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Dark Places | Film review - Gone Girl author's mystery thriller delivers suspense, intrigue and contrivance

Dark Places Charlize Theron.jpg
(Image credit: 2014 DAMSELFISH HOLDINGS, LLC A)
(Image credit: 2014 DAMSELFISH HOLDINGS, LLC A)

Based on another page-turner by Gone Girl author Gillian Flynn, mystery thriller Dark Places can’t match its predecessor for throat-grabbing suspense but delivers its own share of intrigue and menace.

Despite looking nothing like the book’s tormented protagonist, Charlize Theron is suitably haunted as the grown-up survivor of a family massacre 30 years earlier that left her debt-ridden single mother (Christina Hendricks, excellent) and two sisters dead and her teenage brother jailed for life on the suspect testimony of her seven-year-old self. Now true-crime buff Nicholas Hoult and the morbid crew of geeks in his Kill Club want her to revisit this horrifying episode and help them re-open the case and exonerate her brother (Corey Stoll).

Seen in flashback, the events leading up to the slayings (which also feature Chloë Grace Moretz’s thrill-seeking rich girl and a strand of Satanic panic) are fittingly twisty and dark, but the plot’s eventual resolution in the present-day is too contrived to be fully satisfying.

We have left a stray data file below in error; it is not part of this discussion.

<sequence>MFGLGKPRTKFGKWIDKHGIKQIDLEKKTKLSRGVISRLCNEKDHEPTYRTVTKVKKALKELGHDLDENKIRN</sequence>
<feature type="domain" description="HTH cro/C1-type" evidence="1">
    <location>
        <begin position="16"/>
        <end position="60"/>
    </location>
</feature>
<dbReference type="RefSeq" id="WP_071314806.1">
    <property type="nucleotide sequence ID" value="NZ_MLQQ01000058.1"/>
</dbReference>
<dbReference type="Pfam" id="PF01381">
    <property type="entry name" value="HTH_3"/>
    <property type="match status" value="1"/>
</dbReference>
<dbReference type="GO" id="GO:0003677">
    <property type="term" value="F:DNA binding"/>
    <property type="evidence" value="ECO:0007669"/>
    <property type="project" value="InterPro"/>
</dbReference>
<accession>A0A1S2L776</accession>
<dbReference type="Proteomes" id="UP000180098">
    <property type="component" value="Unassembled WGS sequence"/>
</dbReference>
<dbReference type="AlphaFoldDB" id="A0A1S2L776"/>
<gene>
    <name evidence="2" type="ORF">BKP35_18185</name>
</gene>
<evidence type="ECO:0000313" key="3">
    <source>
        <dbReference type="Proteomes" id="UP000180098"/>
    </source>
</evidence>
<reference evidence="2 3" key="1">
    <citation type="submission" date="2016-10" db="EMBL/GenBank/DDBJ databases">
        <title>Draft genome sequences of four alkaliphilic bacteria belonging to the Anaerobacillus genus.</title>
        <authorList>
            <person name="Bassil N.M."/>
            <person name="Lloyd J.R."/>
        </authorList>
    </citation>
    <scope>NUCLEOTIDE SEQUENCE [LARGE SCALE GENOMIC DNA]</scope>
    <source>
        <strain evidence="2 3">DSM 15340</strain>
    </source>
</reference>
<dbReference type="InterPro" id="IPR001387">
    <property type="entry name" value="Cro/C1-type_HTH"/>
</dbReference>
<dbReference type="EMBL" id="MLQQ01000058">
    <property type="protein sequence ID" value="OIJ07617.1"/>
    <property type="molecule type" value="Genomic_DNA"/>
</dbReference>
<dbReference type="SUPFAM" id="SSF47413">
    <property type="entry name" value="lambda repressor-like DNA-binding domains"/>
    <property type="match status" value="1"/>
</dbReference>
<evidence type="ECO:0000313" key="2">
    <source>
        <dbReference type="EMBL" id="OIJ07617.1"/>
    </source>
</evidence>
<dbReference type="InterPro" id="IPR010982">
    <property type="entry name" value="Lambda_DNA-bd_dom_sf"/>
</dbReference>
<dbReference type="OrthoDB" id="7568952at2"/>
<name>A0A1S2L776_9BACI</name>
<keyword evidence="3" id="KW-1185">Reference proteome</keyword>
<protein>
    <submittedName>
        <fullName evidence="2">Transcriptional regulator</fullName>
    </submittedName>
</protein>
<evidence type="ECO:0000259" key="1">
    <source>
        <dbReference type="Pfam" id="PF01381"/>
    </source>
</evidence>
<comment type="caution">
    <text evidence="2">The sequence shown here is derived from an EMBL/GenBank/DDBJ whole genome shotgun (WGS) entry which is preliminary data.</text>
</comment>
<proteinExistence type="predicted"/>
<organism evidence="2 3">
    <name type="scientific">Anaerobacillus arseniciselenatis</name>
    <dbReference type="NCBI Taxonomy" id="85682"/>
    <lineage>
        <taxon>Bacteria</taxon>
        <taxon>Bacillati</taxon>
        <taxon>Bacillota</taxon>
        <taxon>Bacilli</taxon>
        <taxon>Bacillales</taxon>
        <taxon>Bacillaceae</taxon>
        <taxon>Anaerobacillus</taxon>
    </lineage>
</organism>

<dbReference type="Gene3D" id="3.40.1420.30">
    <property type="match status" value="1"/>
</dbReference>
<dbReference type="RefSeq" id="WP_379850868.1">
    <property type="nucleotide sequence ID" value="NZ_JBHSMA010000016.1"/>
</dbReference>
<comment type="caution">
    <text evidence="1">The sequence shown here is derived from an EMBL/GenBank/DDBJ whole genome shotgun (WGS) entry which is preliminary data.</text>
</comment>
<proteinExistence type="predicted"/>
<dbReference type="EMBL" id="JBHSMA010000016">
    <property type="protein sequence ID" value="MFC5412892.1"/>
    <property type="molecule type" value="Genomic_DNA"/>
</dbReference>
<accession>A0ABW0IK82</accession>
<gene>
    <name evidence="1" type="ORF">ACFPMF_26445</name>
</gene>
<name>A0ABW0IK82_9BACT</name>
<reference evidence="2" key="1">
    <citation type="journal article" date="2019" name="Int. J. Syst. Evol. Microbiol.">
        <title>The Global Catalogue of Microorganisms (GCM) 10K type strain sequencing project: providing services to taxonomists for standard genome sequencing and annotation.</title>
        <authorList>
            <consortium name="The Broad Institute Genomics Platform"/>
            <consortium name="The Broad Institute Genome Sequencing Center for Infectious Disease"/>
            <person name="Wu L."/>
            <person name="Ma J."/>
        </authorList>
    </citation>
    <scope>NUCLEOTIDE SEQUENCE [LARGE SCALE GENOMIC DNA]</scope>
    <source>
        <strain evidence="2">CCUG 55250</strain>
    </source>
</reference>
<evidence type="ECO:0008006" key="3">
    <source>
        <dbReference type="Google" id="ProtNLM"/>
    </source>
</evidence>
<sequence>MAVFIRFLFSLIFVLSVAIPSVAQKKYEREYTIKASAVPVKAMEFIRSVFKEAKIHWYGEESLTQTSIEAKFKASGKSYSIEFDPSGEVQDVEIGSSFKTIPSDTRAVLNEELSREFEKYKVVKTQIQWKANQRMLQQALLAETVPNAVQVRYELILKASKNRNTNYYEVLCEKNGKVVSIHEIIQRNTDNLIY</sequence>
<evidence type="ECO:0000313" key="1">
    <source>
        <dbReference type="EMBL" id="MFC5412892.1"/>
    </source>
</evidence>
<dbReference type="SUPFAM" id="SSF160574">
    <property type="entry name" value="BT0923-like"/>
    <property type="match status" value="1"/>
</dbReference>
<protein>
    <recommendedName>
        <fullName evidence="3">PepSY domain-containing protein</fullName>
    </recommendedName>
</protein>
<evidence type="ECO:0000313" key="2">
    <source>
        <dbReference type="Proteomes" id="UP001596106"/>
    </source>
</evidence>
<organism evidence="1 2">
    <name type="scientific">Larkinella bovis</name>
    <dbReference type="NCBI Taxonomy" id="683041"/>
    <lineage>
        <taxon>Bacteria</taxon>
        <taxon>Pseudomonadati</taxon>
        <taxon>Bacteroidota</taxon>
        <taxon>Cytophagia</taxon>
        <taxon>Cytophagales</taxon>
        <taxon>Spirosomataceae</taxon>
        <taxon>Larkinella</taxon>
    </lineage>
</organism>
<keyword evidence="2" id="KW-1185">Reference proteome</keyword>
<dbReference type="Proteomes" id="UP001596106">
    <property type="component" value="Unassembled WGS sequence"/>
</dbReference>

Certificate 15. Runtime 113 mins. Director Gilles Paquet-Brenner

Dark Places is available on Blu-ray, DVD & Digital Download courtesy of Entertainment One.

http://www.youtube.com/watch?v=SpG5dWV7piw

A film critic for over 25 years, Jason admits the job can occasionally be glamorous – sitting on a film festival jury in Portugal; hanging out with Baz Luhrmann at the Chateau Marmont; chatting with Sigourney Weaver about The Archers – but he mostly spends his time in darkened rooms watching films. He’s also written theatre and opera reviews, two guide books on Rome, and competed in a race for Yachting World, whose great wheeze it was to send a seasick film critic to write about his time on the ocean waves. But Jason is happiest on dry land with a classic screwball comedy or Hitchcock thriller.